Ed Tech Trends

Augmented and Virtual Reality: Where Is the Educational Value?

K-12 schools are beginning to see the educational value of virtual and augmented reality and are investing in these technologies even though price points are still aimed at higher-end markets.

In the Methacton School District in a Philadelphia suburb, a high school oceanography class recently visited the Great Barrier Reef, while a Spanish class traveled to cities in Spain and Mexico. The students and their teachers were taking part in the Google Expeditions Pioneer Program to test out a virtual reality (VR) platform built for the classroom using Google Cardboard, which requires only a smartphone, an inexpensive cardboard phone holder and an accompanying app.

Chris Lloyd and Layla Lyons, teachers who work as technology integration specialists in the district, said the expeditions were a nice complement to topics that certain classes were working on and the technology itself was fairly straightforward to deploy. "The teachers were excited once we introduced the concept to them at a faculty meeting," Lyons said. "When it came time to schedule it, everyone wanted to do it."

Based on their early experience, Lloyd said the district would definitely pursue implementing Google Expeditions in the future. "From the second they finished their expeditions, the teachers were asking how we could get these."

Students take a Google Expedition as part of their education

Methacton District students on Google Expedition

Looking back through the archives of THE Journal, you can find articles about the potential of VR dating all the way back to 1999. So why have previous VR technologies failed to catch on in public schools? And are the consumer technologies being introduced today, such as the HTC Vive and Oculus Rift, more likely to find a home in classrooms?

"Back in the 1990s, there was cheap VR, but it was very low quality," said Jeff Jacobson executive director of Boston-based PublicVR, a nonprofit organization involved in research and software development related to virtual reality in education. "Now you can get the Google Cardboard, which is about the price point you need for most K-12 schools, although you still need a good smartphone."

Jacobson said other recent developments in the VR space, including the head-mounted displays such as the Oculus Rift and its competitors are exciting, but so far they are all priced between $500 and $1,000. "Those are aimed at the high-end gamer audience. It might make sense for a school to have a few of those, but they are not really aimed at K-12."

Venture capitalists and tech giants clearly see a future in VR. Facebook paid $2 billion for Oculus VR in 2014.  This year a secretive Florida-based company called Magic Leap received $793 million in a Series c venture funding round to work on some type of wearable device that enable a virtual reality immersive experience.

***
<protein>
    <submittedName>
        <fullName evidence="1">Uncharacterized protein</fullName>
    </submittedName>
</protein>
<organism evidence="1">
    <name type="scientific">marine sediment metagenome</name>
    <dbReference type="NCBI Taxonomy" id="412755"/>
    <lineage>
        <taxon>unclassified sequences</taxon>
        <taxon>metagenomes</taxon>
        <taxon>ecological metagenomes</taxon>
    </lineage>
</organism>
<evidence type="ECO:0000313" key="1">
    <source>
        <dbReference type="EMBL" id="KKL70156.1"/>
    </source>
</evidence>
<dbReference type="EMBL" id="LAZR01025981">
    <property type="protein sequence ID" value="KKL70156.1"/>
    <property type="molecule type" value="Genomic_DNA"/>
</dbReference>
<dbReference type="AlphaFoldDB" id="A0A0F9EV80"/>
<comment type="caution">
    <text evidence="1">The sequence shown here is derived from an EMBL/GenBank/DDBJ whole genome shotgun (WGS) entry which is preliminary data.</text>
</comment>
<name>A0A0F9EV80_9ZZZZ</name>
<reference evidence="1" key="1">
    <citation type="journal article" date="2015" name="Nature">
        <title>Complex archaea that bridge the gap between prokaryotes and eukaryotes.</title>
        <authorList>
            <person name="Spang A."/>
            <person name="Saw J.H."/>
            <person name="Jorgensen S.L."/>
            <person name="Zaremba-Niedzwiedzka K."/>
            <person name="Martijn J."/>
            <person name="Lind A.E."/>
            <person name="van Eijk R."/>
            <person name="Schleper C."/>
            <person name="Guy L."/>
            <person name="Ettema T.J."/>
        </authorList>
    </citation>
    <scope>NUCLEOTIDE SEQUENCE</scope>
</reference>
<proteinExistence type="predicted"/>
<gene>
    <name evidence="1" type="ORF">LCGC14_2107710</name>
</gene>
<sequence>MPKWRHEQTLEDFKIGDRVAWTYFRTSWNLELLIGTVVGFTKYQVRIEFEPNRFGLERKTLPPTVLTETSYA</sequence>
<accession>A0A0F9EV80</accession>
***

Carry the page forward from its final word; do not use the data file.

Whether future price drops make their offerings more viable for schools or whether these vendors develop a K-12 focus, the larger question is why is VR potentially valuable to schools? A virtual field trip is the easiest idea, but there is so much more, Jacobson said. "Anytime you want to have an inside view of something — an atom, a magnetic field, the human body, or a building — VR is really going to help you. For anything having to do with simulation of active things like physics problems or climate change patterns, if being in the middle of the simulation is helpful, then VR helps you."

Jennifer Holland, program manager at Google Apps for Education, said the Expeditions concept grew out of a Google hackathon.

"We were trying to find a way to enable teaches to bring to life concepts and lessons they were teaching in class. We have a new VR platform called Cardboard that had just launched and that required only a simple piece of cardboard, stereoscopic lenses and a mobile phone, and we have this 360-degree imagery from Google Streetview," she said. "So we created an app that allows the teacher to take students to places a school bus could never go, with panaromas and points of interest to make it easy for them to integrate it into existing curriculum and bring lessons to life."

Making the Investment
While higher-end VR systems can be expensive, some districts are making the investment. Liberty County Schools, a 10,000-student district in Hinesville, GA, has spent almost $500,000 on VR system labs for six schools using technology and curriculum from a Sunnyvale, CA-based company called zSpace.  Its technology allows students to interact with simulated objects in virtual environments. The zSpace lab in a typical school includes a virtual reality station for every two students and a teacher station, each outfitted with tracking eyewear and an interactive stylus. Virtual-holographic images can be "lifted" from the screen and manipulated with the stylus. Students working with a virtual heart can see it pumping, hear it, and feel it beating.

Students using zSpace virtual reality software for learning

Students using zSpace (image provided by zSpace; students are not from Liberty County Schools.)

Liberty Superintendent Valya Lee said, "We already had 3D printers in our district, so when I heard 3D, my antenna went up. We thought this would be one aspect in broadening students' horizons beyond what they would be typically exposed to." She said the VR system comes with a plethora of lesson plans and learning support built in and is aligned with the district's initiative on personalized learning.